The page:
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Parent Support in Adolescent Substance Abuse
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In the last section, we discussed the three types of parental enabler for a chemically addicted teen. These are the provoker, the rescuer, and the victim.
In this section, we will discuss the four steps parents of teenage addicts can take to get support for themselves. These are learning about chemical dependence, joining a support group for parents, making time for personal needs, and gathering information on the teen’s behavior.
As you are well aware, helping the parents of addictive teens prepare for an intervention is a difficult process. I find that the first stage of preparing parents for disengagement and intervention is to get them to take care of themselves. As you know, by taking better care of themselves, parents of addicted teens are better able to start breaking the enabling cycle. In my experience, there are four important steps in this stage.
Four Steps for Parents to Get Support
♦ Step #1 - Learing About Chemical Dependence
The first, as you probably are aware, is for parents to educate themselves about the disease of chemical dependence.
♦ Step #2 - Joining a Support Group
I find that the second step is to join a support group for parents of chemically addicted teens. In my experience, a group like Families Anonymous or Al-Anon is the best way to help the parents of addicted teens realize that they are not alone in what they are going through.
These groups can also provide information about other community programs, such as crisis lines. In addition to joining a support group, I recommend to my clients that they begin research local treatment centers, and connect with other people in the teenager’s life who may be willing to help. I find that good places to start looking for people willing to help are teachers, coaches, counselors, and individuals from religious organizations.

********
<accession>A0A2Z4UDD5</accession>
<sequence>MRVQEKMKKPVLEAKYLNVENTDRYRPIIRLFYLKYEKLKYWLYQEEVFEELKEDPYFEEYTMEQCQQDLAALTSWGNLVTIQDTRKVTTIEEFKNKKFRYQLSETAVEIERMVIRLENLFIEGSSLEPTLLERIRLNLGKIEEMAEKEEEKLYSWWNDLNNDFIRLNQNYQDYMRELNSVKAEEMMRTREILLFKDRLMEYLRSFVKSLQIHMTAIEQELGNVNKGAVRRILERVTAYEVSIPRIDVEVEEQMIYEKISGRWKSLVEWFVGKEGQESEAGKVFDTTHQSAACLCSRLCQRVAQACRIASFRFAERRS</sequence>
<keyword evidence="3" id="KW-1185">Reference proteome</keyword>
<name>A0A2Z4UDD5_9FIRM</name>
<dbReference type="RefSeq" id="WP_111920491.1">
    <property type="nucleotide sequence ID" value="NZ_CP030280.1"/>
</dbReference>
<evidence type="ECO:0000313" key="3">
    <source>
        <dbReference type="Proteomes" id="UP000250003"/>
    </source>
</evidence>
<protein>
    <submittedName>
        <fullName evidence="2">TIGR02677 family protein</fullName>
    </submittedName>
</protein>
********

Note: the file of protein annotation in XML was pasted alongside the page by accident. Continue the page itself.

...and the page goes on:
♦ Step #3 - Making Time for Personal Needs
The third step is to make time for personal needs. As you may have experienced, the parents of a chemically addicted teenager often spend so much time caring for and worrying about their child, that they spend little or no time physically and emotionally taking care of themselves. In my experience, recommending small, specific techniques for self-care can be very helpful.
I encourage my clients to practice daily meditation or journaling, or to take ‘minute vacations’ throughout the day to pick flowers or listen to the rain. I also recommend that my clients find a way to take a weekend out of town with a spouse or friend. If going out of town is out of the question for safety reasons, I suggest that my client instead make a weekly date to get out to a movie or a relaxing dinner.
♦ Step #4 - Gathering Information on Teen's Behavior
In addition to learning about chemical dependence, joining a support group for parents, and making time for personal needs, the fourth step is to gather information on the teen’s behavior. I find that this step is especially important for parents, as it provides them with evidence that they are not imagining things. Their teenager really does have a problem, and really does need their help.
As you’ve probably experienced collecting this information also provides parents with concrete evidence to show their teenager when they are ready to perform an intervention. The first step in gathering information that I suggest is for the parents or caregivers to keep a daily journal of troubling behaviors their teenager is exhibiting. I encourage parents to only record behaviors that they have observed firsthand that relate to their teen’s alcohol or other drug use.